Cain: 'You're going to have bad starts'
Giants players, coaches and training staff pose with their 2012 World Series rings prior to Sunday's game. (AP)
SAN FRANCISCO – Matt Cain wasn’t the only ace who got flipped on Sunday.
The St. Louis Cardinals might have equaled Cain’s career high by tagging him for nine earned runs – and doing it in the span of one inning, too. But Justin Verlander, R.A. Dickey, David Price and Stephen Strasburg got cuffed around as well.
“Just in talking to other guys, baseball has a way of humbling you,” said Cain, who couldn’t find his way to the dugout in the fourth inning of a 14-3 loss at AT&T Park. “You can be going along great and it’ll set you straight for some reason. The baseball gods find a way to even things out.”
Cain still came out ahead. A World Series ring tends to keep you on the plus side.
The Giants ran into a hot lineup over the past two days, as the Cardinals combined to go 16 for 24 with runners in scoring position. They combined for 14 runs against Cain and Ryan Vogelsong to capture the three-game series.
Giants manager Bruce Bochy’s summary of Sunday’s series finale:
“They rained on our parade a little bit,” he said.
It probably wasn’t an intentional reference to Game 7 of the NLCS, when the Giants clinched over the Cardinals in a rainstorm so heavy it’d get Noah to hammering. The skies were clear and bright Sunday, allowing all those diamonds to gleam and glisten.
Funny how picking up a World Series ring allows you to put a bad inning in perspective. Cain retired the first nine batters on just 30 pitches. But the second time through the order, the Cardinals were 6 for 7 – six singles and a ground-rule double – with the outs coming via sacrifice fly and a popped up sacrifice bunt.
The Cardinals kept it going, too. Cain nearly escaped the inning trailing just 5-3, but he didn’t get the call on a close 2-2 pitch to Matt Carpenter with the bases loaded. The next pitch resulted in a two-run single, and Jose Mijares allowed his two inherited runners to score.
“He just couldn’t get out of that inning,” Bochy said of Cain. “He was throwing the ball well but it got up a little bit. It was just one of those innings where they couldn’t stop the bleeding. I can’t say there was anything different he was doing. They just threw out some pretty good at-bats.”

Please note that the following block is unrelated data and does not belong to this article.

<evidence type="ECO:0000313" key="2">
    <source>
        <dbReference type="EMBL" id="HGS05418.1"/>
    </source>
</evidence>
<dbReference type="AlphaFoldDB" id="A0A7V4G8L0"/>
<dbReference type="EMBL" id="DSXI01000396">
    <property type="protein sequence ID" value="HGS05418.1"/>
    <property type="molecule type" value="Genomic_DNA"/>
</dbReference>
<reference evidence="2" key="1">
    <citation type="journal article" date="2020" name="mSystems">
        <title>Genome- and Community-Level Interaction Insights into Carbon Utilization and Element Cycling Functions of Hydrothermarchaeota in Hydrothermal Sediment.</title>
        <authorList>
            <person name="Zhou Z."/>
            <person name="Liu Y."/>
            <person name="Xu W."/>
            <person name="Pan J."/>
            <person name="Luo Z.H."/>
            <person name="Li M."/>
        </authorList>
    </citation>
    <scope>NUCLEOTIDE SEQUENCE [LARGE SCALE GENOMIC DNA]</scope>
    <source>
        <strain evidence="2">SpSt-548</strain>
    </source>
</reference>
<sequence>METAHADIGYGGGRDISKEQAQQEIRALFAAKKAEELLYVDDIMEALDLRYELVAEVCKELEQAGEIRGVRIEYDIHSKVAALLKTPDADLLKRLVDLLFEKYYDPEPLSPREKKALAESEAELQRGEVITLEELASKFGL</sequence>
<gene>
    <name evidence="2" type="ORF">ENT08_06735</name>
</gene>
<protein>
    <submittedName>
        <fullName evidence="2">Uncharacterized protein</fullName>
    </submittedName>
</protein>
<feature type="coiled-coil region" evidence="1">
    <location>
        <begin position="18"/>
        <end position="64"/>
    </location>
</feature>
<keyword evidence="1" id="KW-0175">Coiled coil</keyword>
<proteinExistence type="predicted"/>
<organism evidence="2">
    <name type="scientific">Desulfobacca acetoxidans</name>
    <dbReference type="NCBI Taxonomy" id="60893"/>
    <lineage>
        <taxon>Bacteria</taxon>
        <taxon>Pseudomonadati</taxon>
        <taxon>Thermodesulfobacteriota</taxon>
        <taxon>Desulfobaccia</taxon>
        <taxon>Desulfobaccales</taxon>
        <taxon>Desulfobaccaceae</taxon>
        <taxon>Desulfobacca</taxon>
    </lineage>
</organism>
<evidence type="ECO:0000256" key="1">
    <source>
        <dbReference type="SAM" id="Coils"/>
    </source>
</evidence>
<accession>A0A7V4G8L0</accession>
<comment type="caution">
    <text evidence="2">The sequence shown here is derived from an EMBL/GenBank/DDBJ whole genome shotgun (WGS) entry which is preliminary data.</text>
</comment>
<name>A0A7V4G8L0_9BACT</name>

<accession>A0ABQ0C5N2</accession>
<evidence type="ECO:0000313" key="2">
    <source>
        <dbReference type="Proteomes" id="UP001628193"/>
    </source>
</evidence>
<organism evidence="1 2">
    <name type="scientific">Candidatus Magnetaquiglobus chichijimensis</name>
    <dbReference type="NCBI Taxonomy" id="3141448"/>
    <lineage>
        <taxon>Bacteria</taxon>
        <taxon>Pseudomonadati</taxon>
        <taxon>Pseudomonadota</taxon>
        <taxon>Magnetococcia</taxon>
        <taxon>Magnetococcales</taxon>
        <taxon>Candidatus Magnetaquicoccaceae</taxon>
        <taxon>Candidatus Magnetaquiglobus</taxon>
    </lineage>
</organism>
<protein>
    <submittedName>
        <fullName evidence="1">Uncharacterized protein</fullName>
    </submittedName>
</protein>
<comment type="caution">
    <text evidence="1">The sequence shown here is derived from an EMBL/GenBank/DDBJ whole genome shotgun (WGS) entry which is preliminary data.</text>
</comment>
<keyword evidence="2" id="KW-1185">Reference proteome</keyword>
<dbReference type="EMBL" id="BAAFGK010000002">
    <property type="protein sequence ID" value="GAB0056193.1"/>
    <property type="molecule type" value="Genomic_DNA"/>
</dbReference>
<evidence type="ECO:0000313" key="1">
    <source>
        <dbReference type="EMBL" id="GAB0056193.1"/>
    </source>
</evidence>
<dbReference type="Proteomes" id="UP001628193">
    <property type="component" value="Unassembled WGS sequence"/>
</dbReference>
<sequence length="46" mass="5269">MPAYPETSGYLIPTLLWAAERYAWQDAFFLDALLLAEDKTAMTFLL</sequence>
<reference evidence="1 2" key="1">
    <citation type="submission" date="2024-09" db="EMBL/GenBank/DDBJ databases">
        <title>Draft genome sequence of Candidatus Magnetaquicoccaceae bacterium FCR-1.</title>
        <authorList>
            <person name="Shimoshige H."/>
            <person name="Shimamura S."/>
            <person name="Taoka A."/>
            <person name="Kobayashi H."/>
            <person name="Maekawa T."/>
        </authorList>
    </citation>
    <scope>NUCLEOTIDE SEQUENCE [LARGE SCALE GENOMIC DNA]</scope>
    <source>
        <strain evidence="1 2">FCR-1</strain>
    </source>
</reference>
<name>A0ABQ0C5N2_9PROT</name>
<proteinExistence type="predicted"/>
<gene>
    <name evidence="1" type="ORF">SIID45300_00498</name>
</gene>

Cain said he didn’t feel he was tipping any pitches, but couldn’t rule it out. Perhaps the Cardinals gained some wisdom from hitting assistant Bengie Molina, who has caught Cain more than anyone else (96 games and 622 2/3 innings; Buster Posey is next with 59 games and just more than 390 innings).
Molina did tell his new pupils how the Giants’ pitching philosophy works in this ballpark: Keep it away from right-handed hitters and let the dimensions work for you.
But mostly, it was a lot of tough at-bats and many more pitches catching the plate.
“He was missing on the plate more than he usually does and falling behind in counts, and they put some good swings on it, too,” Posey said.
Chad Gaudin threw three scoreless innings, perhaps saving the Giants from having to make a roster move ahead of their three-game series with Colorado that begins on Monday.
Other than spacing out the relief workload, from the way Cain and others reacted in the postgame clubhouse, it sure didn’t seem like this loss will have any lingering effect.
“I wish for myself and the rest of the guys I had done better and kept the excitement going,” Cain said. “But we’ve got a lot more games and we’ll try to remember this as a good day.”
The Giants were thrilled with the mostly white gold rings, which feature 52 melee diamonds in an interlocking SF logo framed in yellow gold and seven diamonds on each side to symbolize the franchise’s seven World Series championships. There’s a cable car with each player’s name and uniform number on one side, and the results of each playoff series – including the sweep over the Detroit Tigers – on the other.
[PHOTO GALLERY: Giants receive 2012 World Series rings]
“Some guys had tears in their eyes,” Bochy said. “They were looking forward to this and hopefully they’ll wash this off and not let it dampen anything for them.”
Hunter Pence said he wasn’t expecting the day to be so emotional.
“And then it actually happened,” he said. “In the long run, we’ll remember the day. We’ve got a lot of baseball to play.”
Bochy and Cain were asked if it would be easier to focus on baseball and get in a routine now that there’s a night game on the schedule Monday and no more pregame ceremonies to interrupt batting practice. Sure, they said.
“You have to enjoy all this, though,” Cain said. “The city has been waiting for this. You’ve got to take it all in.”
And then you take it home, to have and to hold.
“It’s original. It’s own,” Cain said. “They did a great job making it personal. You cherish it down the road, thinking about the guys you played with, everything that happened. That’s what I’ll think about.”